I'm of the mind that if you're going to make something for the game and put in the work to make it useful you should make something that STAYS useful so it doesn't just get left by the wayside.  It's easy to get lost in the "progression" debate and turn the game into a spreadsheet with a bell curve but I feel that does great games (like Starsector) an injustice.  There's a strong foundation here for varied, challenging and durable gameplay but if it all boils down to who has more Paragons then that's a lot of wasted work in my eyes.

One thing I think could have an intriguing effect on Starsector pacing and progression, or at least the player's priorities within it, is time.  You have all the time you want in SS.  There is no real "game over."  Lose your entire fleet?  you get thrown back to a ragtag starter fleet.  Get all your cores taken?  Go farm some more.  Sure it's a sandboxy game but a definite loss condition adds structure and incentive.  If you've ever played a game like Sid Meier's Pirates you'll know precisely what I'm talking about.  Having your captain age as you game puts you on the clock and forces choices.  I've mentioned it before and I still wonder what kind of experience SS would be if your time in the sector wasn't infinite.

Another game that taught me a fascinating lesson on progression was Firefall (before its full release; I played during the open beta.)  The main feature I reference was the finite durability of every piece of gear.  No matter the item, it had a limited pool of health and when it hit zero, it was scrap.  End of story.  Some weapons could be maintained longer but eventually, EVERY item broke.  Many people hated it.  I found it created an intriguing choice system: do you bring your best gear for this outing?  Or do you hold it back and bring something more expendable?  Do you really NEED that top quality epic gun for this or can you handle it with your more common variant?  What if bigger ships just gradually developed baked in D-mods over a period of time, owing to the more challenging maintenance of such huge vessels?  Taking less hits could slow this process but all machines degrade with time, right?  While it would automatically make smaller ships better, it would create an ever so slight rubberband effect on endgame capital fleets, while also giving your favorite ships a bit of a history over time.  What if having excess crew helped delay this degradation, while running understrength accelerated it?  What would THAT game look like?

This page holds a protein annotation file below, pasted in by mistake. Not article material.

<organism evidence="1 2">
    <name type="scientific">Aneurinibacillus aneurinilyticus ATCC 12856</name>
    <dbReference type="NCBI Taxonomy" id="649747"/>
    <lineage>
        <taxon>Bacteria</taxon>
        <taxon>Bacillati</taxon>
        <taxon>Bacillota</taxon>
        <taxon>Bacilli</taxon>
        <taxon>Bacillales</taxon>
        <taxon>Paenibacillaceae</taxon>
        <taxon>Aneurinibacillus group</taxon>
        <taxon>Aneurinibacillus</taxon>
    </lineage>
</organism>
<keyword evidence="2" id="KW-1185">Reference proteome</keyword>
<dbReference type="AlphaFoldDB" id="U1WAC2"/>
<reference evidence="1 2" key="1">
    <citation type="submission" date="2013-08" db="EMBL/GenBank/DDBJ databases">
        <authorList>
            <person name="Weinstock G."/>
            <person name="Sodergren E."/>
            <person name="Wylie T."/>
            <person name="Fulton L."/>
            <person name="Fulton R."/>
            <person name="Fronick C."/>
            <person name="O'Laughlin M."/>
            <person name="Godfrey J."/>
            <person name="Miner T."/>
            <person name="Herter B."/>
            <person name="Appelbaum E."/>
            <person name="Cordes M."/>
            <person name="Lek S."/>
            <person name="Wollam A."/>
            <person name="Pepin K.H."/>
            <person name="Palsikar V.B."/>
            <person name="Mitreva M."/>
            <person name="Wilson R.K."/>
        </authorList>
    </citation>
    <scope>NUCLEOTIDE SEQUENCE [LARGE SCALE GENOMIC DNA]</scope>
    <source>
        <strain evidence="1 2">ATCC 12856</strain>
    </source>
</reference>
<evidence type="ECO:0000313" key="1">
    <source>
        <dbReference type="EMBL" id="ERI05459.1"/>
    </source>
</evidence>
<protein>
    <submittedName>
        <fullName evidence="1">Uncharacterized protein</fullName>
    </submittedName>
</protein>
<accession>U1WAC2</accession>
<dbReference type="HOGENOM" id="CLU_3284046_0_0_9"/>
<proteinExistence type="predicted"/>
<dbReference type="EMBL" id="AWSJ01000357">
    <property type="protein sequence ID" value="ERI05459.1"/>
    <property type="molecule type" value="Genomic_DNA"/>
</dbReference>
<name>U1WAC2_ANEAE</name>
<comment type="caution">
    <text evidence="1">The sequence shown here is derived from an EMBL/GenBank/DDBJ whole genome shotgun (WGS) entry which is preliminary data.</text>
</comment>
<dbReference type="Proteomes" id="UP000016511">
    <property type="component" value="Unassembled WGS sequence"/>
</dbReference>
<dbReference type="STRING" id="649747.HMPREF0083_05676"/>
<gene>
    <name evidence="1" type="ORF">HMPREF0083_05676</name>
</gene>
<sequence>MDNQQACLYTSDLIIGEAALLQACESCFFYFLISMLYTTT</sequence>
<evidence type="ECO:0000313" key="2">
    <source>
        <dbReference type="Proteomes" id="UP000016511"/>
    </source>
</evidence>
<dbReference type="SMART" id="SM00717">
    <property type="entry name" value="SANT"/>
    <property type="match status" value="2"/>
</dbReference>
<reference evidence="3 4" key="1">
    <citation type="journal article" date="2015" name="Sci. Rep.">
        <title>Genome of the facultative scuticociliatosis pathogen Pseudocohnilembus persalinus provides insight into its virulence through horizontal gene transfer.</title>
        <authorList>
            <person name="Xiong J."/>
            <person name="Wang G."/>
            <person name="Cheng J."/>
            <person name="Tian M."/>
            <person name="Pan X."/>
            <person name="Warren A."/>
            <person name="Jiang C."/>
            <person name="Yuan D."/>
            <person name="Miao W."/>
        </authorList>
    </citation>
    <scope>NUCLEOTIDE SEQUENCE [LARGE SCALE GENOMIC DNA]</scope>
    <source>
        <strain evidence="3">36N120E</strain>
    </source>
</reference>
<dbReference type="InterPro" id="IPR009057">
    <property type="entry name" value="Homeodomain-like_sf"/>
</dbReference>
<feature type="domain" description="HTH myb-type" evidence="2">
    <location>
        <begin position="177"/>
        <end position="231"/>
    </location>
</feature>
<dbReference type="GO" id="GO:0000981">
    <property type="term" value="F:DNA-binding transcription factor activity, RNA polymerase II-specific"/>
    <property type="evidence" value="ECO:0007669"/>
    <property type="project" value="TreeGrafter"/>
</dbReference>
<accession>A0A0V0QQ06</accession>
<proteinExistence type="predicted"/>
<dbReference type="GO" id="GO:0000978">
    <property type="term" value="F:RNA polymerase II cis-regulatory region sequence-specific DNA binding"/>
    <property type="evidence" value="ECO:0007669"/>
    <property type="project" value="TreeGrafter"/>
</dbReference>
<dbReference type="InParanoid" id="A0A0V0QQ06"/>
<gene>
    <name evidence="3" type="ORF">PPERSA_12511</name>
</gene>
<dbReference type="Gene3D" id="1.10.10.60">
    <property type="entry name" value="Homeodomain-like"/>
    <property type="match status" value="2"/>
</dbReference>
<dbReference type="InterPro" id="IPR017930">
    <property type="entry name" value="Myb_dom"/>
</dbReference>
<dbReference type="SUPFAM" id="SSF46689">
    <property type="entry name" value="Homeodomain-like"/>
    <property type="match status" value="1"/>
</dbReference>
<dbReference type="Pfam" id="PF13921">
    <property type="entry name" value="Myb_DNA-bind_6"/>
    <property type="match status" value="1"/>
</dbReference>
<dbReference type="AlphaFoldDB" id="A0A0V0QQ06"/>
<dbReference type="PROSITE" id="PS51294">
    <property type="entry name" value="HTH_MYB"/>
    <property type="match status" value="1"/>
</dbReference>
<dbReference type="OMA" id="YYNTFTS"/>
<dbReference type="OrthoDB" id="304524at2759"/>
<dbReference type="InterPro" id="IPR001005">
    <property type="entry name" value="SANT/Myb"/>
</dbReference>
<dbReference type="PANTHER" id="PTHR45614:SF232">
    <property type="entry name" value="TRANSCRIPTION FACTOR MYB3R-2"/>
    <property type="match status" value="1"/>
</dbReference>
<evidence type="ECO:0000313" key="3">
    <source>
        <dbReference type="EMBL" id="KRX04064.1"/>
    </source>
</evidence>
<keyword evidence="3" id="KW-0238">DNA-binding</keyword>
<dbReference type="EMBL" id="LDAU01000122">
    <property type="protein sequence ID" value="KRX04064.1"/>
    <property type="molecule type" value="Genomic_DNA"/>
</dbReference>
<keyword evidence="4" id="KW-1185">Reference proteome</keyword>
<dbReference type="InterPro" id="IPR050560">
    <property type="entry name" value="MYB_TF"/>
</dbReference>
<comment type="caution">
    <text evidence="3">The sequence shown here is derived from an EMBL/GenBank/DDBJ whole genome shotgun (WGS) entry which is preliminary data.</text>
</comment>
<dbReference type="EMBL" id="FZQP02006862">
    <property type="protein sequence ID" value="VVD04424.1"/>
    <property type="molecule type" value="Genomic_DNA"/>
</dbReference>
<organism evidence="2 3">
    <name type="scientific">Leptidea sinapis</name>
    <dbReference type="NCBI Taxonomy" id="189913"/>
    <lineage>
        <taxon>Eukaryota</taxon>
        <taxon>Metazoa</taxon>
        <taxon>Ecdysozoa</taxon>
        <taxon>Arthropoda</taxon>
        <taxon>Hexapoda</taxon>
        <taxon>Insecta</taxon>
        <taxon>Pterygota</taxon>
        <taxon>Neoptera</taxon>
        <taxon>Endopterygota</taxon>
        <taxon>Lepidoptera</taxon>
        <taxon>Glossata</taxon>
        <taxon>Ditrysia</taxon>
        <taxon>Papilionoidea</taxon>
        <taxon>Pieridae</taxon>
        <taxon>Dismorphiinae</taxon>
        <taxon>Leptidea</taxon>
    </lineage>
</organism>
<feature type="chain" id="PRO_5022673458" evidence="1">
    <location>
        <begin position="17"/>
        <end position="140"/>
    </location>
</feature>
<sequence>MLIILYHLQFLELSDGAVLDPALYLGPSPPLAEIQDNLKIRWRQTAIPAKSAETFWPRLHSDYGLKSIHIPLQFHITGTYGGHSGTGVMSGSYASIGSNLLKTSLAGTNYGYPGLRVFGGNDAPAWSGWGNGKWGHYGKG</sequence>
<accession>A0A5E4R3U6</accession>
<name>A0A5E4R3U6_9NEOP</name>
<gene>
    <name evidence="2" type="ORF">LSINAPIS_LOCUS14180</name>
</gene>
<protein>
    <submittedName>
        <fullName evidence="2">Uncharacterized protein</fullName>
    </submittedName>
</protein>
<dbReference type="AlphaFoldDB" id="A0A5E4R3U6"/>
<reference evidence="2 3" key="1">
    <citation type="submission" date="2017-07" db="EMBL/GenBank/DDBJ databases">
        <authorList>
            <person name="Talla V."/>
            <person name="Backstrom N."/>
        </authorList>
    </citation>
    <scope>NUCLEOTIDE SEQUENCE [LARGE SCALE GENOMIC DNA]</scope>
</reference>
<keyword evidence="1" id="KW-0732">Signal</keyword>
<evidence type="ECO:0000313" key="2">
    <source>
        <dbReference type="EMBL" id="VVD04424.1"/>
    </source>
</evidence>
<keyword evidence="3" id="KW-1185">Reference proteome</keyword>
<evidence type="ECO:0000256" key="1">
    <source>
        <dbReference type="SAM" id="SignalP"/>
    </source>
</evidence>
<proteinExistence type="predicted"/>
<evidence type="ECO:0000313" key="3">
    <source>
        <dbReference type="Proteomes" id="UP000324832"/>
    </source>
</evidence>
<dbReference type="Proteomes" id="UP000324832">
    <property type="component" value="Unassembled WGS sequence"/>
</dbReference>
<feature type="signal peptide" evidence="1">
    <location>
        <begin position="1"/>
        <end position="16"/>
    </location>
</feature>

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Grievous69

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Re: Tuning fleet composition balance by progression
« Reply #40 on: March 06, 2020, 01:25:54 AM »

@Daynen
1. ''disposable gameplay'': There's nothing wrong with wanting a certain ship or weapon to be useful 100% of the game but that's nearly impossible to achieve. There's always gonna be a better escort ship, better missile boat, better support etc. And you're not ''disposing'' anything that you really need to do so, it's a single player game. Your point would stand in a multiplayer one where it's beneficial to have the best possible equipment unless you want a real challenge, here the choice is all yours. So what people found out capital spam works, and capital spam is also good? You can still experiment with other fleet comps. I'm getting a bit annoyed seeing these two playstyles EVERYWHERE and then people totally forget you can play the game however you want. Also even if something appears only once in the whole game, then it's not a waste of resources, your ''disposable gameplay'' contradicts every linear game ever.

2. Time limit: Now I don't think this was confirmed confirmed but Alex said he wanted to experiment with a system where you have a limited time frame before x thing happens, there was also talk about it being optional so it doesn't ruin the game for those who like to take it slow.

3. Durability: Funnily enough, this is my #1 most hated game mechanic, it's so incredibly gamey and just a way for the game to tell you ''*** you for using good weapons''. But even I understand that it's meant to diversify what equipment a player will have to use for any given task. The thing is, we already have a similar-ish system in Starsector. Aaaaand the name is DP. You have to deploy just enough ships to be able to defeat the enemies, but under the total cost of CR repairs afterwards. Just like you're not gonna kill a lvl 1 Frog with an Excalibur in RPGs, you're not gonna deploy your whole fleet to blow up a few destroyers here.
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Igncom1

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Re: Tuning fleet composition balance by progression
« Reply #41 on: March 07, 2020, 12:56:11 AM »

I suppose one thing to consider is even if late game frigates become outmoded, giving them a new use could be nice.